Se llevó a cabo un compostaje de estiércol de ganado en un recipiente aireado. Se investigó la estructura de la comunidad y la diversidad de bacterias oxidantes del amoníaco (AOB) y las arqueas oxidantes del amoníaco (AOA) mediante el uso de las técnicas de reacción en cadena de la polimerasa y la electroforesis en gel con gradiente de desnaturalización (PCR-DGGE) dirigidas al gen de la subunidad alfa de la amonio monooxigenasa (amoA), y se exploró la correlación entre las comunidades AOB, AOA y los factores ambientales. Se obtuvieron 13 secuencias de AOB, las cuales se relacionaron estrechamente con Nitrosomonas spp., Nitrosomonas eutropha y Nitrosospira spp., y bacterias no cultivadas, entre las cuales fueron predominantes las Nitrosomonas spp. La temperatura excesivamente alta y la concentración de amonio elevada no fueron favorables para el crecimiento de las AOB. Se obtuvieron 5 secuencias de AOA, pertenecientes a Candidatus Nitrososphaera gargensis y un Archaeon no cultivado. Durante el compostaje, la diversidad de AOB y AOA fluctuó y las AOA mostraron un índice de Shannon-Wiener más alto. La comunidad de AOB cambió significativamente en la etapa mesofílica y la etapa termofílica temprana, mientras que la sucesión más obvia de la comunidad AOA ocurrió en la etapa termofílica tardía y las etapas de enfriamiento y de maduración. El contenido de agua, el nitrógeno total (TN) y la concentración de amonio fueron más relevantes para la estructura de la comunidad AOB, mientras que se observaron correlaciones mayores entre amoníaco, nitrato y TN, y la comunidad AOA. La diversidad de la comunidad AOB se correlacionó negativamente con el pH (r= -0,938; p < 0,01) y el contenido de agua (r = -0,765; p < 0,05), mientras que se relacionó positivamente con TN (r = 0,894; p < 0,01). La diversidad de la comunidad AOA se correlacionó negativamente con la concentración de amonio (r = -0,901; p < 0,01). La concentración de amonio desempenó un papel importante en la sucesión de las comunidades AOB y AOA durante el compostaje.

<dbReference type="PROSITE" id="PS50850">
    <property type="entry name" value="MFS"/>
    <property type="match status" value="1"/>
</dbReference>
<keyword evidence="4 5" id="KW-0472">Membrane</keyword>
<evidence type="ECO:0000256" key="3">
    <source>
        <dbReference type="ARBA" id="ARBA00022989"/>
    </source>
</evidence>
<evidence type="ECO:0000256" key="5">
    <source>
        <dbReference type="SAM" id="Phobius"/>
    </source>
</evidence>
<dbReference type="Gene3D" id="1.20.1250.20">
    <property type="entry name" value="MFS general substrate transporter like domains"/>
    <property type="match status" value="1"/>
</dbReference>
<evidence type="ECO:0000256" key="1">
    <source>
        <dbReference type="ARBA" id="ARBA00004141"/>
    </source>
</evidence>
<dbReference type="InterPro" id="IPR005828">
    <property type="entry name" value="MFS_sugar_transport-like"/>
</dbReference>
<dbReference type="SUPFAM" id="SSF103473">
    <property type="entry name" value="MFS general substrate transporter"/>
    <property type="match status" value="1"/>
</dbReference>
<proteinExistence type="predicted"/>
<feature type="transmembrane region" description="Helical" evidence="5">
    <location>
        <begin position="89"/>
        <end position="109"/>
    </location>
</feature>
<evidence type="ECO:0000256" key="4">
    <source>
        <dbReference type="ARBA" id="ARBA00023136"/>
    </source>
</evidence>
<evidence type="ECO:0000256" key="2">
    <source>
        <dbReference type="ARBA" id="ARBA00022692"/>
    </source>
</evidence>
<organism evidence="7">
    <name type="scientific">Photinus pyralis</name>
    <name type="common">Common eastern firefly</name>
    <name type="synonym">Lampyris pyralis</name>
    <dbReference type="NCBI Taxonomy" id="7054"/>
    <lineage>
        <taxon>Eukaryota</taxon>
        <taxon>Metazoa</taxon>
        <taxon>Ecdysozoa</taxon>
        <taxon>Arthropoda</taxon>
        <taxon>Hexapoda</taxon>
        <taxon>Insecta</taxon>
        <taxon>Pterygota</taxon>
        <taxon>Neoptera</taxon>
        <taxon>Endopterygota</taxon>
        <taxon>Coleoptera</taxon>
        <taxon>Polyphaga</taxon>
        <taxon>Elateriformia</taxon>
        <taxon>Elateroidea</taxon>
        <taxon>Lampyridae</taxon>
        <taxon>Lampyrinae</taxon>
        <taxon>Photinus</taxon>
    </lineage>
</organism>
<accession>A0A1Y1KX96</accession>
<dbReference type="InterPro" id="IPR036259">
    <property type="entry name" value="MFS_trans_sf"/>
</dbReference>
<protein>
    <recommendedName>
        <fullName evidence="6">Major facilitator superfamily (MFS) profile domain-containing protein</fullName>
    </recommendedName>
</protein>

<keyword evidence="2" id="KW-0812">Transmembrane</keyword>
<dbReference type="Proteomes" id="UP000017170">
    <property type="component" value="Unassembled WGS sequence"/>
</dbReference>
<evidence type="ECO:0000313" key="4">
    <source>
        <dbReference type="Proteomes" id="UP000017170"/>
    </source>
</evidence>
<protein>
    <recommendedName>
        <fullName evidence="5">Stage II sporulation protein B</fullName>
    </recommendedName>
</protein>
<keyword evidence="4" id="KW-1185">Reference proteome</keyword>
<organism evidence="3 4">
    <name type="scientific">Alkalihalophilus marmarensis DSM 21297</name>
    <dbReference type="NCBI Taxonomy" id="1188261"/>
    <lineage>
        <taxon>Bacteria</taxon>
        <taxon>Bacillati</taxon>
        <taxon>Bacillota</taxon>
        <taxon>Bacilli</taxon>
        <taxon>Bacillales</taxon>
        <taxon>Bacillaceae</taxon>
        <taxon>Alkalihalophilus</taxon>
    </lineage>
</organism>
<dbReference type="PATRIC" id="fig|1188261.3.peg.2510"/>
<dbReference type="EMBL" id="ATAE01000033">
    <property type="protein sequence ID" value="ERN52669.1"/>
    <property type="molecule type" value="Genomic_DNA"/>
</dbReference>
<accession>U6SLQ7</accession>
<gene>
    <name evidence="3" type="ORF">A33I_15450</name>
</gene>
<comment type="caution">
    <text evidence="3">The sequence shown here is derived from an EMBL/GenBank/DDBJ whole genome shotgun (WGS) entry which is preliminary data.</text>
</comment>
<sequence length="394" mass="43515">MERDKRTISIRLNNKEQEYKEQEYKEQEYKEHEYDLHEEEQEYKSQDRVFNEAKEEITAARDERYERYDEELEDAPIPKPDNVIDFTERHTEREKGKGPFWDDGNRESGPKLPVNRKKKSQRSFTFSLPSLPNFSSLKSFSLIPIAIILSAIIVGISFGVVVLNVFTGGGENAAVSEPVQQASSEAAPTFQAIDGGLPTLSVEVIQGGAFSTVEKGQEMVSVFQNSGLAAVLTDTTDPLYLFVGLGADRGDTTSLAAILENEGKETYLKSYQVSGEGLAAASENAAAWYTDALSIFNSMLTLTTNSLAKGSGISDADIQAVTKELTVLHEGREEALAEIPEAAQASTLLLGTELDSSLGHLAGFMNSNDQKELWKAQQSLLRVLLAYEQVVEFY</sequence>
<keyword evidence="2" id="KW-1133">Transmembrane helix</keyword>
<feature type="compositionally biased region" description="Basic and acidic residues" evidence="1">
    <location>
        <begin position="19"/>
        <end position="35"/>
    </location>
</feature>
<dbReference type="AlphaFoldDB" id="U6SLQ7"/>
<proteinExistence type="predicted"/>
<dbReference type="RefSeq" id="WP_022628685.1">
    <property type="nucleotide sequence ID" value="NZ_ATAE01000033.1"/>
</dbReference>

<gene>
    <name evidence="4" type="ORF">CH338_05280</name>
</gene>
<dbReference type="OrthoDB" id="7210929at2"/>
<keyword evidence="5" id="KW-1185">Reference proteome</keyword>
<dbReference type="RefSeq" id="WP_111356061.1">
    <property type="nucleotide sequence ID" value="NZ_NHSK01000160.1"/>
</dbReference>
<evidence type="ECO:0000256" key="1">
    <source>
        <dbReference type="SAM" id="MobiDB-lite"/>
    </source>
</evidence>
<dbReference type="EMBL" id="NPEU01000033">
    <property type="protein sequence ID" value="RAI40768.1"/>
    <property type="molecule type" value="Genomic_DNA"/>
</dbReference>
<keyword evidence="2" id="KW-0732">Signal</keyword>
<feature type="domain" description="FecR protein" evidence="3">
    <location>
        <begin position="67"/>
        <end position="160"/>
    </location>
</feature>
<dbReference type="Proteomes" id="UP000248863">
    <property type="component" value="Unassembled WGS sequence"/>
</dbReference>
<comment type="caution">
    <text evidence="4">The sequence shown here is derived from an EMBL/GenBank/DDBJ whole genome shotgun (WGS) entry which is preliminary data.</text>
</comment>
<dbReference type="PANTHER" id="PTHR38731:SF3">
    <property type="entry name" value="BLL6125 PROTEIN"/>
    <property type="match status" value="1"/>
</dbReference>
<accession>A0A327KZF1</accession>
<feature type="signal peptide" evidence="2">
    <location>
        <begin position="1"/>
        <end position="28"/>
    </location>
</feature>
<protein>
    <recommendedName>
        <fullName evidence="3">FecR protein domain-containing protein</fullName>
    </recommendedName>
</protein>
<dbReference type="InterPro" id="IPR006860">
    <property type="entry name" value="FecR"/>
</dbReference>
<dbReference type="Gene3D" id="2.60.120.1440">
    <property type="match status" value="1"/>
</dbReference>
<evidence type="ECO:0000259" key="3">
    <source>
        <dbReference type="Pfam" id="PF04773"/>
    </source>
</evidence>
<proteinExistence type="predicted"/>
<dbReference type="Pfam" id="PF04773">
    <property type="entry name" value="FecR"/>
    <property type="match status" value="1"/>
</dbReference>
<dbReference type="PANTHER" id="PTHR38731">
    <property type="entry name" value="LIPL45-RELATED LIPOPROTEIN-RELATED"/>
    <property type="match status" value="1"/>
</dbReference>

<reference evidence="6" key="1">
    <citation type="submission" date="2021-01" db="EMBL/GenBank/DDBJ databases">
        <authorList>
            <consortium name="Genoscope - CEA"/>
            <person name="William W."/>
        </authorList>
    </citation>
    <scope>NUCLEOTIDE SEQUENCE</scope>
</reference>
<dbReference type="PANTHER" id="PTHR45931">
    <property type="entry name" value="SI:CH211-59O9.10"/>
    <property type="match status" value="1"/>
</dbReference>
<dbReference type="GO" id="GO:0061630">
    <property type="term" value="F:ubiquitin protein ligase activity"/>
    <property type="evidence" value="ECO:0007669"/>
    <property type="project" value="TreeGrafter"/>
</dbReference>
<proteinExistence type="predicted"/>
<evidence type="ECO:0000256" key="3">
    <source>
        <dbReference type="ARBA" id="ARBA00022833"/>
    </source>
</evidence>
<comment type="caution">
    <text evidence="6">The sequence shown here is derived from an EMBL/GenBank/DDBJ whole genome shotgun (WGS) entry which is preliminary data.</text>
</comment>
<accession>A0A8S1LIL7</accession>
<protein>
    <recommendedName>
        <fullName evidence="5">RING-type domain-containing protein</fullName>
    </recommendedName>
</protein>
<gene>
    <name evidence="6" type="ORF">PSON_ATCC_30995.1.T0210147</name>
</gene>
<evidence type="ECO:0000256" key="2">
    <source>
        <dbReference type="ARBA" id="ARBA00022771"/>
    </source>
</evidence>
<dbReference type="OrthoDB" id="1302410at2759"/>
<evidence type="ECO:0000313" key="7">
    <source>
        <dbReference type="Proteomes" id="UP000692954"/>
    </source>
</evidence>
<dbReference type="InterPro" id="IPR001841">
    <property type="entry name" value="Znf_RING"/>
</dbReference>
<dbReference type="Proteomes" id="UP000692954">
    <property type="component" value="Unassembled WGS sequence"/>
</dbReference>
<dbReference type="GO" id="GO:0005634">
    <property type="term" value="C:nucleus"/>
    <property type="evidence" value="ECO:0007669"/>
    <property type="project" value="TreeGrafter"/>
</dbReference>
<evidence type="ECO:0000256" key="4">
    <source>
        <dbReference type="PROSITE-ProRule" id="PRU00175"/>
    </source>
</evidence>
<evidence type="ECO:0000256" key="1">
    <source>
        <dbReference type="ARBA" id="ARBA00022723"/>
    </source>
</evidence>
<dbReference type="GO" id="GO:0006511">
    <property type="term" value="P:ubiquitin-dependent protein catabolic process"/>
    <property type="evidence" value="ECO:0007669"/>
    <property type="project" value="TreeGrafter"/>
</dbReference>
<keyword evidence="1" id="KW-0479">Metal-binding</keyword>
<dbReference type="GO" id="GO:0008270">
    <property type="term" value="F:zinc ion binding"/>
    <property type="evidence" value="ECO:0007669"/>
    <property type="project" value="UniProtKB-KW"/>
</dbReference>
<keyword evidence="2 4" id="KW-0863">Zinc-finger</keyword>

PALABRAS CLAVE Bacterias oxidantes del amonio; Arqueas oxidantes del amonio; Nitrificación; Factores ambientales; Compost


Composting can be used to convert livestock farming waste into nutrient-rich biofertilizers which are effectively accessible to plants. Fresh livestock waste contains a large amount of organic nitrogenous compounds (e.g. proteins, nucleic acid and amino acids), which are easily mineralized for producing ammonia. Ammonia produced in composting piles tends to change the pH to alkaline, and subsequently is easily vaporized as free ammonia (NH 3) in the thermophilic stage, which is a major cause of nitrogen loss that reduces the agronomic value of the compost.